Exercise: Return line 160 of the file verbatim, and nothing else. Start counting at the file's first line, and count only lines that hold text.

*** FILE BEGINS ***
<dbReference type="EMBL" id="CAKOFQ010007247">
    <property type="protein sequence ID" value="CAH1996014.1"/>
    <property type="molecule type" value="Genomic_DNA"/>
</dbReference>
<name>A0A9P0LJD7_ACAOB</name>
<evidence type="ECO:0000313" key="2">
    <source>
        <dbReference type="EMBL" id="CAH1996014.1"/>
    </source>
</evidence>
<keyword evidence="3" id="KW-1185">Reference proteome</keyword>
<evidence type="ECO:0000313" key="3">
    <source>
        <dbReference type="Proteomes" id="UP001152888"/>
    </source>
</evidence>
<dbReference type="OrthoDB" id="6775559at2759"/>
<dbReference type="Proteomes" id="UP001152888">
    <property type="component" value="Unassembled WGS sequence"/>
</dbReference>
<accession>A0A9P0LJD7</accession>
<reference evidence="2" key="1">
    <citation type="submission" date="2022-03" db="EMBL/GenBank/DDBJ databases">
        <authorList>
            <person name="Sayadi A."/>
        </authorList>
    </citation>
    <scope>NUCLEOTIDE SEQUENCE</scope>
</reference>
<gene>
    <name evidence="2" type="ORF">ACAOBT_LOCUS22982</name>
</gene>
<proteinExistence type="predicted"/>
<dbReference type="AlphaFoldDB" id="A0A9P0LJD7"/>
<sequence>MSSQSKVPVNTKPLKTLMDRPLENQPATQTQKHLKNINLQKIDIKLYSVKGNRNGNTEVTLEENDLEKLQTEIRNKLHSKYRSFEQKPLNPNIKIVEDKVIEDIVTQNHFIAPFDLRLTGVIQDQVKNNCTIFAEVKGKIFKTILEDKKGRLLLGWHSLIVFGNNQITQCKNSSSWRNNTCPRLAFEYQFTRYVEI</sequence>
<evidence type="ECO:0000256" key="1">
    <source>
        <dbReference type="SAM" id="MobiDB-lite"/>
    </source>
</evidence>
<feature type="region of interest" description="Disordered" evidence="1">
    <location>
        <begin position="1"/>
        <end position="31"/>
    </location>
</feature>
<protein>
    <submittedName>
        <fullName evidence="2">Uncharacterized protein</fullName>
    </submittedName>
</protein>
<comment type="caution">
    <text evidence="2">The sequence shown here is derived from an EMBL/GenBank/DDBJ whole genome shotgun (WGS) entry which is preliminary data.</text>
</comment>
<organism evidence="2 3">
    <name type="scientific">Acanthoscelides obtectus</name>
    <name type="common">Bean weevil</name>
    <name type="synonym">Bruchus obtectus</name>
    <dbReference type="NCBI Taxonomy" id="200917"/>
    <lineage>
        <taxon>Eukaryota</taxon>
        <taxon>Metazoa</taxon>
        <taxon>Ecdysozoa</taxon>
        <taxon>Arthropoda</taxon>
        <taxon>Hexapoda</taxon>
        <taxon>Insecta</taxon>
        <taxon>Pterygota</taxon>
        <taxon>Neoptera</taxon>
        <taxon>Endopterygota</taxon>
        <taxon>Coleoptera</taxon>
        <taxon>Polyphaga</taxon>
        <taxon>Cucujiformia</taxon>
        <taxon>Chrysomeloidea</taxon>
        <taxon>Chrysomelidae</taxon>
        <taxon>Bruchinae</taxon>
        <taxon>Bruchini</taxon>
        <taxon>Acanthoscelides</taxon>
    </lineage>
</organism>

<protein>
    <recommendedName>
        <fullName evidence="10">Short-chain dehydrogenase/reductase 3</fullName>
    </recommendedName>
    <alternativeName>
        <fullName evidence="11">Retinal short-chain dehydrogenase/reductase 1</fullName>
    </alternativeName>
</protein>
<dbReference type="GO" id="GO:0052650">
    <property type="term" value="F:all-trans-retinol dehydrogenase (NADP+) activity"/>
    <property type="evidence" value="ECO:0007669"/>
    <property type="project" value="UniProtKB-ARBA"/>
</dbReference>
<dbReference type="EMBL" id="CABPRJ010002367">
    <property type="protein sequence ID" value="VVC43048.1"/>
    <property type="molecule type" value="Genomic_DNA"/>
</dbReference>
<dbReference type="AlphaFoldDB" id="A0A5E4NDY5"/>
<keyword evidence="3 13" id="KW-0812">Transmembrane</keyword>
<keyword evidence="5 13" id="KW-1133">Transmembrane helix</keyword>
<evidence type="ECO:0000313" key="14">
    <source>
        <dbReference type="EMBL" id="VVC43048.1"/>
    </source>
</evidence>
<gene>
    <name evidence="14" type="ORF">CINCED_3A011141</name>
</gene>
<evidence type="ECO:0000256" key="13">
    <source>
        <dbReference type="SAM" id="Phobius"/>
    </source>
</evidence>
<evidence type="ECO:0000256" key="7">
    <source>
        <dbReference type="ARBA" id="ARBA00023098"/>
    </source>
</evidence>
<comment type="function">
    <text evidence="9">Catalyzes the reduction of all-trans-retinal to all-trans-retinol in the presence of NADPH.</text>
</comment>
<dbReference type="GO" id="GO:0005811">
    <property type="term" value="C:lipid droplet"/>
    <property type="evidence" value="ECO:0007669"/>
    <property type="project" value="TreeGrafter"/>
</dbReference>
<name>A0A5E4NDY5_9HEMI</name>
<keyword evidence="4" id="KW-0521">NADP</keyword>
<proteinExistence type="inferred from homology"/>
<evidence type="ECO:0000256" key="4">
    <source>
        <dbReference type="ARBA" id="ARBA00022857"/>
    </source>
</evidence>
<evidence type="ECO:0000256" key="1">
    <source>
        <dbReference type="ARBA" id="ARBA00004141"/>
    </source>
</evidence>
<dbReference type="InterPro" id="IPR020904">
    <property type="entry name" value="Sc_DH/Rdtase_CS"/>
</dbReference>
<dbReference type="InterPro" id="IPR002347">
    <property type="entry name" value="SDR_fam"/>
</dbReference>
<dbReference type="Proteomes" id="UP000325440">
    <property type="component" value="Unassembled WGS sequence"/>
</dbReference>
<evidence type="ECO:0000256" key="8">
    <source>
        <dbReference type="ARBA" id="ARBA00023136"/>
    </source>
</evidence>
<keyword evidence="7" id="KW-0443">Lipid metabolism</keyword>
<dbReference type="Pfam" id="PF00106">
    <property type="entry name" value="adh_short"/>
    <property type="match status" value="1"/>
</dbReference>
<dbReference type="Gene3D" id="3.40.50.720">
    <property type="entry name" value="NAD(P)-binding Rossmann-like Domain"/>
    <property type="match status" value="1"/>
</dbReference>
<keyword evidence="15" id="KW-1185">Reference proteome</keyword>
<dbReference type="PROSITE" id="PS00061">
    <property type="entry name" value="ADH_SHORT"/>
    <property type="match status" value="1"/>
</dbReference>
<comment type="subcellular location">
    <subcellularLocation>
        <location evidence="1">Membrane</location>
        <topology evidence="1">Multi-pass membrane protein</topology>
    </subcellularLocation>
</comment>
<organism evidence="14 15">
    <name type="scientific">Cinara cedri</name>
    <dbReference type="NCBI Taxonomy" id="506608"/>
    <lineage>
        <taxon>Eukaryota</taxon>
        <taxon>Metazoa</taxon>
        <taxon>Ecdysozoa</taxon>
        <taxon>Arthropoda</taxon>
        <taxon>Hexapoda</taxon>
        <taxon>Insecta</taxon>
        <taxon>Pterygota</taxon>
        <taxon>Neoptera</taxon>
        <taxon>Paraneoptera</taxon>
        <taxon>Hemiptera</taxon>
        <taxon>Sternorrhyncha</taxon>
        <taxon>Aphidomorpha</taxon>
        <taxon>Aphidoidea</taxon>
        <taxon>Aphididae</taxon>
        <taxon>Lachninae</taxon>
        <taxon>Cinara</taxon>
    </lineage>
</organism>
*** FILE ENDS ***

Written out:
    <property type="match status" value="1"/>